What is design good for anyway? One can see Design everywhere today, that’s one of the reasons why pinning down exactly what it is can be difficult. Even the word design holds different meanings depending on who it is you ask. Most of us can at least tell the difference between something that has been designed and something that hasn’t been. Why do objects that go through the design process and design thinking look a certain way? It’s not purely aesthetic, functional or theoretical – it’s some mix of all three and a bit more still.
“[design is] making things better for people”
– Richard Seymour, Seymourpowell
Design as we know it today came to life almost a hundred years ago in the workshops of the Bauhaus Dessau (1919 to 1933), Weimar, Germany. The school’s founder, Walter Gropius (1883 – 1969) was guided by a philosophy that for objects to be meaningful they had to be functional and beautiful. He brought together and mixed the disciplines of artists, engineers and craftsmen, something that had never been done before. The workshops saw the production of amazingly thoughtful and well-constructed products. It also started an idea of design that caught on.
“Good design is good business.”
– Thomas J. Watson, CEO of IBM (1914-1956)
Today design relates to innumerable fields of practices and industries. In every use of the term design the original philosophy of the Bauhaus school still exists, to merge functionality & beauty. The practical implication of this notion varies from each use, of which there are many. A web designer may create meaning my organizing content into a logical structure and ensure it’s presentation is engaging. A Graphic Designer may create meaning by clearly communicating a complex concept with simplicity and style. These aspects will differ slightly in each application. Designed can be seen as a process that turns ideas into reality, whether it’s a product, advertisement, a house, or process.
Just like the workshops of the Bauhaus Dessau, nearly one hundred years ago, the mix of artistic creativity and a craftsman technical precision still exists. In the 1900’s technical aspects of design would have related to the ability to use a toolset, measures, materials in a masterful way. Today, with computerization, the technical aspects of design have complexified. The craftsman’s toolset is almost entirely digital in the form of specialized computer applications. Measures are endless, defining input and output variables for digital formats and computer hardware. The materials include both real-world and virtual substrates in two and three dimensions. The need to create meaning is as present as always.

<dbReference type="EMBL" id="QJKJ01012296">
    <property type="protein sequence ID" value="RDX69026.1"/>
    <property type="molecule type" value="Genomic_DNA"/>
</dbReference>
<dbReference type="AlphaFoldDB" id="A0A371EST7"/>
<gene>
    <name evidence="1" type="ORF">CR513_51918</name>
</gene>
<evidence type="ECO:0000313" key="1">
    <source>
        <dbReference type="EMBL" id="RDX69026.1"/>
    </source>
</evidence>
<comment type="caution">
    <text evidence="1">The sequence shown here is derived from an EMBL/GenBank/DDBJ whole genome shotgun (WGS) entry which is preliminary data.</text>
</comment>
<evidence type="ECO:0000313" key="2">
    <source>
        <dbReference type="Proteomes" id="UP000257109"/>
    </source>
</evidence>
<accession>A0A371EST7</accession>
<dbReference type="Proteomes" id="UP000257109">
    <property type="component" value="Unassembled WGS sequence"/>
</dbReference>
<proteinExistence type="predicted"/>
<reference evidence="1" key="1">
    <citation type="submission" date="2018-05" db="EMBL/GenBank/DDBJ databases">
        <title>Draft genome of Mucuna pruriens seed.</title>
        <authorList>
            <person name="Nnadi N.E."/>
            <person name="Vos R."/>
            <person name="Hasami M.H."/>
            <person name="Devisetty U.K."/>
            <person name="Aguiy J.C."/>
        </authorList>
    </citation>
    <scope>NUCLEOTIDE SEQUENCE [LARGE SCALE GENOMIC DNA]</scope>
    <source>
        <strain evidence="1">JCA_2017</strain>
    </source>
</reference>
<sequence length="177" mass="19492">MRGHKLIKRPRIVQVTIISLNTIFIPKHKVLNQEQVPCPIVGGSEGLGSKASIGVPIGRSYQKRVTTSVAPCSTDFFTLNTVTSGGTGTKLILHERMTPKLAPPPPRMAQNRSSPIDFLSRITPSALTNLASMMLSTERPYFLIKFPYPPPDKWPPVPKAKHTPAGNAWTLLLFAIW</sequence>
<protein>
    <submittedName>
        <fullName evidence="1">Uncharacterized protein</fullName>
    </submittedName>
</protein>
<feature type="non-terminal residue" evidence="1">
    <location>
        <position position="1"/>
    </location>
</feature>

“Design is a funny word. Some people think design means how it looks. But of course, if you dig deeper, it’s really how it works.”
– Steve jobs
Elements of the functional aspect have been described as the Design Hierarchy of Needs, to borrow the phrase from the famous Maslow’s hierarchy of needs. Visualized as a pyramid the ‘needs’ are aspects of design expressed in order from the bottom up in the following order; Functionality, Reliability, Usability, Proficiency and Creativity.
Creating beauty is as important as the functional aspects of the design. However, defining beauty is highly subjective; there are an infinite intricate and subtle variables to consider. While it’s obvious when something either works or it doesn’t, it’s not quite as easy to gauge the degree of success something has achieved on an aesthetic level. Cultural, religious, societal, economic, gender and other variables affect the subjective notion of beauty. A talented designer is able to create an aesthetic which resonate on an emotional level for a defined audience.
Watch Why Design Matters – Nike President & CEO Mark Parker
Design has become a term to refer to both a process and a level of refinement. In whatever the application, creating using the process of design thinking has become a reliable method to achieve better, more meaningful results. Design thinking has become extremely common and important as a means to create competitive differentiation.
Design is essential. It’s important not to miss that point, a point people need remind of occasionally. The value added to any system or object by the design process impacts nearly all areas of our lives. Things will work without design, they work better with it and that shouldn’t be taken for granted. Design takes good things and makes them great.
“A lot of trial and error goes into making things look effortless.”
– Bill Moggridge, founder IDEO
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